All three stories are well-told and Tsunoda does know how to keep a story creepy up through the end. There are some neat touches, too, such as when Rei has Yousuke Nakagami, his partner in solving the mysteries, stay overnight at his home so that he can see the Kyoufu Shinbun delivered. Upon delivery, the Kyoufu Shinbun reports that Nakagami must immediately die for seeing the paper, and is promptly attacked by an evil spirit. While I couldn't find any of these stories scary per se, they were appropriately creepy and freaky, and that's probably the focus of this title: Not to scare you, but rather to creep you out with its occult-styled mysteries. If there's any problem, though, it's the fact that the Kyoufu Shinbun doesn't seem to be all too important. Only in the first story is the Kyoufu Shinbun the catalyst for the mystery that Rei investigates, while in the other two stories it's more of a means to the end. Still, all three stories are good and it's a pretty cool way to adapt the manga, though those who would rather not be spoiled by the ending should stop after the story involving Reiko Kigata.
There is no real "adapting" of Jirou Tsunoda's artwork, since what you see are actual manga panels. Admittedly, Tsunoda is never going to win any awards for his artwork, as his characters can sometimes be a bit crude in their designs, though his art isn't "bad" by any means. In fact, Tsunoda's artwork actually works really well for the horror-style and it lets creepy moments look even creepier in the end. There is some color added to the panels to help accentuate moments, like showing off blood or giving a proper mood to a scene, and the visual effects work really well; things like spinning the panels and warping character faces really help push the atmosphere here. Probably the freakiest effect seen is when a live-action actor, possibly Tsunoda himself, appears in the top left panel of a still shot & talks to the viewer. It happens out of nowhere & almost makes you think like you've just watched the tape from The Ring & Sadako is coming to get you! This feature was directed by Mitsu Shionaga, who hasn't done much with anime but he does a good job adapting the manga panels to a not-quite-animated production. There's actually very little music in this feature, outside of a main theme used to introduce each story as well as the musical numbers that are used during the piano story, but what music there is is fitting, so I say that Tomohiko Kira did a good job. Kira hasn't done any music specifically for anime, but he did arrange & compose the opening theme for the Spice & Wolf anime and the ending theme for the Twelve Kingdoms anime.
I do have a cast list as well, but I couldn't tell which characters they are assigned to. Since they are listed first in what I could find, my guess is that Rei and Nakagami are voiced by Masanori Ishii (Hakubi in Kekkaishi) and Yoshiyuki Ishizuka, who together form the comedy duo Ant & Grasshopper. Both do very good jobs with their characters, and Rei in particular definitely sounds like the smart yet somewhat easily scared man he comes off as. Other performers include Saho Tsunoda (possibly Jiro Tsunoda's wife or daughter?), Masaki Aizawa (Wiper in One Piece, Kusanagi Shiyuu in X TV), and Etsuko Ishikawa (Seia Onoue in Brave Police J-Decker). Overall, it's a well-acted production.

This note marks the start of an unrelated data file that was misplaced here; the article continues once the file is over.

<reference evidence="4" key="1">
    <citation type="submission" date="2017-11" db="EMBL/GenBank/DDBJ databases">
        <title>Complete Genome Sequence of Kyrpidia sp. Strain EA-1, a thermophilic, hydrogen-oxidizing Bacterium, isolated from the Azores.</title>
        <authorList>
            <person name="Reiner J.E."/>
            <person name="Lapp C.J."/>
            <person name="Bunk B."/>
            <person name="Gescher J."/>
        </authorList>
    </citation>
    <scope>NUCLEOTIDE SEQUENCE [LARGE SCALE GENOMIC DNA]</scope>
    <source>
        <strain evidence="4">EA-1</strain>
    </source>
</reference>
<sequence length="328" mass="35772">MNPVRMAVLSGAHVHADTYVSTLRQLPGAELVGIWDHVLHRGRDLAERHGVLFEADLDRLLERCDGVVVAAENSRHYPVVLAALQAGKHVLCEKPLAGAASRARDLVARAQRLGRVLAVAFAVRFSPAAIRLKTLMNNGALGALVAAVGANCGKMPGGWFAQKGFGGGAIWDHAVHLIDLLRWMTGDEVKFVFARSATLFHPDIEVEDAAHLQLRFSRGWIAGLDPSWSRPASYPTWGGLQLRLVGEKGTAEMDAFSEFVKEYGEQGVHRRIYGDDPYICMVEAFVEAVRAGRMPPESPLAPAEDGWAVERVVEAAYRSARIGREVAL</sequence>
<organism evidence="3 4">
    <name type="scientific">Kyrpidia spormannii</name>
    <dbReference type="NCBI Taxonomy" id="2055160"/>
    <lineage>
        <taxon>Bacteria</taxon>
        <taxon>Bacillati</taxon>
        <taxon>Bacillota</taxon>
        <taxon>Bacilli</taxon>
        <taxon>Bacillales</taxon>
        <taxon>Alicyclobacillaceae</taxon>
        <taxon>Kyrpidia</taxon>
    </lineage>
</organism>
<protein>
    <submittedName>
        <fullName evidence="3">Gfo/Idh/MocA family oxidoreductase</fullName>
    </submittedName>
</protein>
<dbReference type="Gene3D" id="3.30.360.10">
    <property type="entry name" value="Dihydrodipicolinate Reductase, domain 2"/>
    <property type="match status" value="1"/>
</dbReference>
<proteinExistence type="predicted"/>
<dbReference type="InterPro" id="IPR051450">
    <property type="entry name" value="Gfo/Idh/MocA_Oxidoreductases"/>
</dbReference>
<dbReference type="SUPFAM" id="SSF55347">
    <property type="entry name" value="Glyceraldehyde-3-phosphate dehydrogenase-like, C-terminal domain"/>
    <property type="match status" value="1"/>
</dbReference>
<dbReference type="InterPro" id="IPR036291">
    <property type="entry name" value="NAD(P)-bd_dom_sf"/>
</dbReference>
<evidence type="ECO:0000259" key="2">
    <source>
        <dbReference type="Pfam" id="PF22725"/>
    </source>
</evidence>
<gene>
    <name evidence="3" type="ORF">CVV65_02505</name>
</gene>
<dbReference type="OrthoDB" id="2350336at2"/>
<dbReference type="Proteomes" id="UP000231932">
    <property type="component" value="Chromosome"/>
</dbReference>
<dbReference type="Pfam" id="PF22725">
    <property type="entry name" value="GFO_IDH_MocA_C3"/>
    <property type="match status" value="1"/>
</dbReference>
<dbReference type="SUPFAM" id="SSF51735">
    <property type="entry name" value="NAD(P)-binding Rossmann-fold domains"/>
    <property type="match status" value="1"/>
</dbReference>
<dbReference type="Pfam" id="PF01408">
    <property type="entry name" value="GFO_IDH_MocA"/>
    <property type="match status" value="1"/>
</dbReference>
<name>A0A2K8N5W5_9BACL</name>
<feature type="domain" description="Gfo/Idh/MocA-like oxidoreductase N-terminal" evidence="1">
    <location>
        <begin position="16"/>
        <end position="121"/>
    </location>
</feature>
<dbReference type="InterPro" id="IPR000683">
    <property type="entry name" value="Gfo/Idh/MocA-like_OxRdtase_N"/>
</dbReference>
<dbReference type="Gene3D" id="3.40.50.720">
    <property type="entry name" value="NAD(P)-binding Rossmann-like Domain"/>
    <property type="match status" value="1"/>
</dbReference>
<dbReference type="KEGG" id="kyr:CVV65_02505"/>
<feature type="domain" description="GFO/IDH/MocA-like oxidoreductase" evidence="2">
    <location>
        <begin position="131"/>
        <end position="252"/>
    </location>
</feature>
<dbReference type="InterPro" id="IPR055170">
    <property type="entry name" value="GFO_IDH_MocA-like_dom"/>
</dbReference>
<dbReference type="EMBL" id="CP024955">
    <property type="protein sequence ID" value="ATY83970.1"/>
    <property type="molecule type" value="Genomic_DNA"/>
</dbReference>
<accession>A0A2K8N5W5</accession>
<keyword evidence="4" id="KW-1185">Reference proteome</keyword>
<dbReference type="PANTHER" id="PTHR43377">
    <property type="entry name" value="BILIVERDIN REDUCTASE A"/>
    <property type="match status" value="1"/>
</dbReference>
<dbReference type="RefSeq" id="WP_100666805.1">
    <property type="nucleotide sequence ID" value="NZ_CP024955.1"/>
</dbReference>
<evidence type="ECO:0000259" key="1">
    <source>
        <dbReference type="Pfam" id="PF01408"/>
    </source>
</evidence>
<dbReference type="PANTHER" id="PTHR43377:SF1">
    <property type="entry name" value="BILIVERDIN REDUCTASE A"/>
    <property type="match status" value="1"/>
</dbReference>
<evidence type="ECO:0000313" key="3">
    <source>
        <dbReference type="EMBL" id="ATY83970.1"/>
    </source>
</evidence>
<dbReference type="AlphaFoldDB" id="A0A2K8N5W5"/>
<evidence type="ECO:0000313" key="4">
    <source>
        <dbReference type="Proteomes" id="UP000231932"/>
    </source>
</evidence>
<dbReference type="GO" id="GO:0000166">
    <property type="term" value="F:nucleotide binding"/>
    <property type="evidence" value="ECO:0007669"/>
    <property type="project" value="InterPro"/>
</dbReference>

Manga DVD Kyoufu Shinbun is definitely an interesting feature to watch, though I can't call it an "anime", since it really isn't one. I even tried to add the Manga DVD titles to ANN's encyclopedia, but they were denied, and I don't blame them; it's such a fence straddler in that regard. It's interesting to see a manga take on this idea of turning a graphic novel into a visual production and it really does make me want to read the manga, even if I do know how it ends now. But, really, the manga looks to be a series of mysteries, so the ending is really more like a way for Tsunoda to simply stop doing the story then actually an end to an overarching story. The title does live in manga form again, though, as there is a sequel running in Shonen Champion right now. Drawn by Shinji Saijyo, the creator of the awesomely-insane cooking-battle manga Iron Wok Jan!, Kigata ga Kita! Kyoufu Shinbun Yori takes place 35 years later, i.e. the present, and tells the story of Mei Kigata, a relative of Rei's who becomes the new "subscriber" of the Kyoufu Shinbun and decides to stop the reported deaths before they happen. Mei hopes that stopping the deaths from happening will result in the negation of the 100-days of remaining life "subscription fee" for each paper. It's honestly a really cool twist on the idea that the original manga created and I would love to see Kyoufu Shinbun Yori licensed one day. In the end, these Manga DVDs are very hard to come across if you don't live in Japan, but luckily they can be watched over at NicoNico Douga, the Japanese video streaming website. Well, technically, two of them are viewable, since Manga DVD Sanctuary isn't on the site. But I got the video for the two that were over there, and with Manga DVD Kyoufu Shinbun out of the way, there's one more Manga DVD I can still review... And it's the last Ring ni Kakero video production that I can talk about.